Metals are important to our world, and you can find them everywhere. Metals are used in the manufacture of small items we use every day, such as smartphones, jewelry and coins, to gigantic buildings, bridges and aircraft. You could say that metals are the foundation of modern society.
When using metallurgy to manufacture jewelry, it is an art as well as a science. The metalsmith must have an understanding of how metals behave when heated, cooled and shaped in order to create the desired piece of jewelry.
But, before they can be turned into useful products, metals have to undergo several processes. First, they have to be extracted from ores, purified from compounds and any recycled materials, and then converted into useful forms. This process is called metallurgy.
What is metallurgy?
Metallurgy is an applied science that deals with how metals and alloys can be economically converted from their ores into useful forms, such as steel, for practical use or commercial purposes (i.e., manufactured goods and consumer products). Some simply define metallurgy as the science and technology of metals and alloys.
The process commonly applies to the following metals:
- Iron ore: hematite, magnetite, titanomagnetite and other complex iron ores
- Base metals: copper, lead, nickel, zinc, and other sulfide and oxide base metals
- Gold and other precious metals: alluvial, ore-based and sulfide-based gold
- Uranium and rare earth metals: uranium and niobium
- Industrial minerals: tin, graphite, tungsten and zirconium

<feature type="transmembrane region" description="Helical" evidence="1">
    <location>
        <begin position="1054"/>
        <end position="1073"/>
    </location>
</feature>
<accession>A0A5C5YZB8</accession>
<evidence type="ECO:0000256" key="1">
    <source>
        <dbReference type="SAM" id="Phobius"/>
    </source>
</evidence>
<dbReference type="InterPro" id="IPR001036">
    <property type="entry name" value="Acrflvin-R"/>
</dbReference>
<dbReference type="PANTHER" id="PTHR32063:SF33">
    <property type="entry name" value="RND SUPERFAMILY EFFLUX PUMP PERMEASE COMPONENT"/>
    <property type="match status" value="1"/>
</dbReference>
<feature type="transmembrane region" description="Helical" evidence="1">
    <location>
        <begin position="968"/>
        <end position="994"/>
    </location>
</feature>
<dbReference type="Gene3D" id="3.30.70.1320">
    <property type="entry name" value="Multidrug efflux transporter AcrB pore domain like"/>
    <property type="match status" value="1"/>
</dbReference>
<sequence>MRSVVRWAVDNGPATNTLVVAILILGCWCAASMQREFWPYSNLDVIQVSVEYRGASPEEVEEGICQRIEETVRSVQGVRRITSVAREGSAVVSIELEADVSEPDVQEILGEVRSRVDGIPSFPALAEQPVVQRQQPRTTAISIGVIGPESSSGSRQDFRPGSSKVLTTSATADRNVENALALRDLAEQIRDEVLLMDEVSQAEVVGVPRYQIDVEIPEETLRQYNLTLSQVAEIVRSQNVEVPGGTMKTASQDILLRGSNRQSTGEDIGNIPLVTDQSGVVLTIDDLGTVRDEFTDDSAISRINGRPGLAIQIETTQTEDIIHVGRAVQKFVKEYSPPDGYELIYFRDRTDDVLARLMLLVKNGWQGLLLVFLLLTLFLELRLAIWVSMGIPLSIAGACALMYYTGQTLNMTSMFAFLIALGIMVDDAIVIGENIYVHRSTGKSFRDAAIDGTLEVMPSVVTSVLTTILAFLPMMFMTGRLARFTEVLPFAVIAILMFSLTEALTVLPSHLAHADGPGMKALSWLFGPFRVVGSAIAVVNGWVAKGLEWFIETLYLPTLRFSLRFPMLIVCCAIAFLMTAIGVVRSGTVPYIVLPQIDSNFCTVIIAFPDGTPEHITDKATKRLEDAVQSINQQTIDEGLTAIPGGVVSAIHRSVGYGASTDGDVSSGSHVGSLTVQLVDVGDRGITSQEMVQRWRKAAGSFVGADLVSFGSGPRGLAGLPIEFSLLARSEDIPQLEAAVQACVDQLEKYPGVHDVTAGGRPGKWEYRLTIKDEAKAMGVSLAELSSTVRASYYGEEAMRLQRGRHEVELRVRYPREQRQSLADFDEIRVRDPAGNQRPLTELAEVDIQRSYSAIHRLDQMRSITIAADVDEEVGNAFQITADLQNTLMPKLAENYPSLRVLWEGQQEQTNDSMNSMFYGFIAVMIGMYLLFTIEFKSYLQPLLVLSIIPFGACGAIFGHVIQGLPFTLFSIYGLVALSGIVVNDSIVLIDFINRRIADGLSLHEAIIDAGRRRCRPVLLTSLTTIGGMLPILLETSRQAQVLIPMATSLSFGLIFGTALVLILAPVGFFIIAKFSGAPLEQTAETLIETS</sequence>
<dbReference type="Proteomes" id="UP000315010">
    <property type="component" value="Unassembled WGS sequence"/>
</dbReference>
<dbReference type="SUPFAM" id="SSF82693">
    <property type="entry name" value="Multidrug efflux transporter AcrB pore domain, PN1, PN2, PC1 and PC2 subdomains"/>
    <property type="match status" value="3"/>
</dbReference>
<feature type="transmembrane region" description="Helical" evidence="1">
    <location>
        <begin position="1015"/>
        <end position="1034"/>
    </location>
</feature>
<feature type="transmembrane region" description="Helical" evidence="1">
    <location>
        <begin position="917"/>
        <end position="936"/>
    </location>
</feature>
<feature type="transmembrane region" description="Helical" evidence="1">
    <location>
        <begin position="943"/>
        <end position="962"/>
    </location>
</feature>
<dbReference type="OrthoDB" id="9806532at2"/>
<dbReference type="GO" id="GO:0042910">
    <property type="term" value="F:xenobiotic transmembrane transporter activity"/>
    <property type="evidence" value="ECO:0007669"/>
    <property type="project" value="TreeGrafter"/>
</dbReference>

The Metallurgy Process
In general, metallurgy consists of three steps:
1. Mineral processing: Mining the ore,
2. Chemical extraction (extractive metallurgy): Separation and concentration of the metal or the metal-containing compound, and
3. Refining (physical metallurgy): Reduction of the ore to metal; the end result is the production of goods and services
Let’s take a closer look at some of the industries where metallurgy is used.
Modern farmers have a lot to thank the metal manufacturing industry, which produces agricultural tools and equipment that make farming very efficient, including:
- Feeding pails, milk machines, fencing and other equipment used to manage livestock
- Watering systems, drains, forklifts and other equipment used for the farm’s general operations
- Tractors, hay balers, cotton pickers and other equipment used to harvest crops
- Barns, silos and other storage facilities
Farmers need equipment that is tough and resilient from the harsh elements of the great outdoors. Hot-dip galvanized steel can last for decades, thanks to its corrosion protection, and stainless steel’s shiny finish is easy to clean.
Electrical and electronic engineering
Wires, power lines, integrated circuits and printed circuit boards use metals such as copper, aluminum, gold and tin.
Mobile phones, in particular, use the following metals:
- Copper is used for wires as it is a very efficient conductor of heat and electricity.
- Lithium is used to make a smartphone’s battery.
- Tungsten is used as a weight in a smartphone’s vibrator.
TVs, refrigerators, iron and computers all use metals for wires and other electronic parts.
Planes are used to transport people and cargo, so they must be strong and durable. To make sure that aircraft is reliable, manufacturers use the following metals: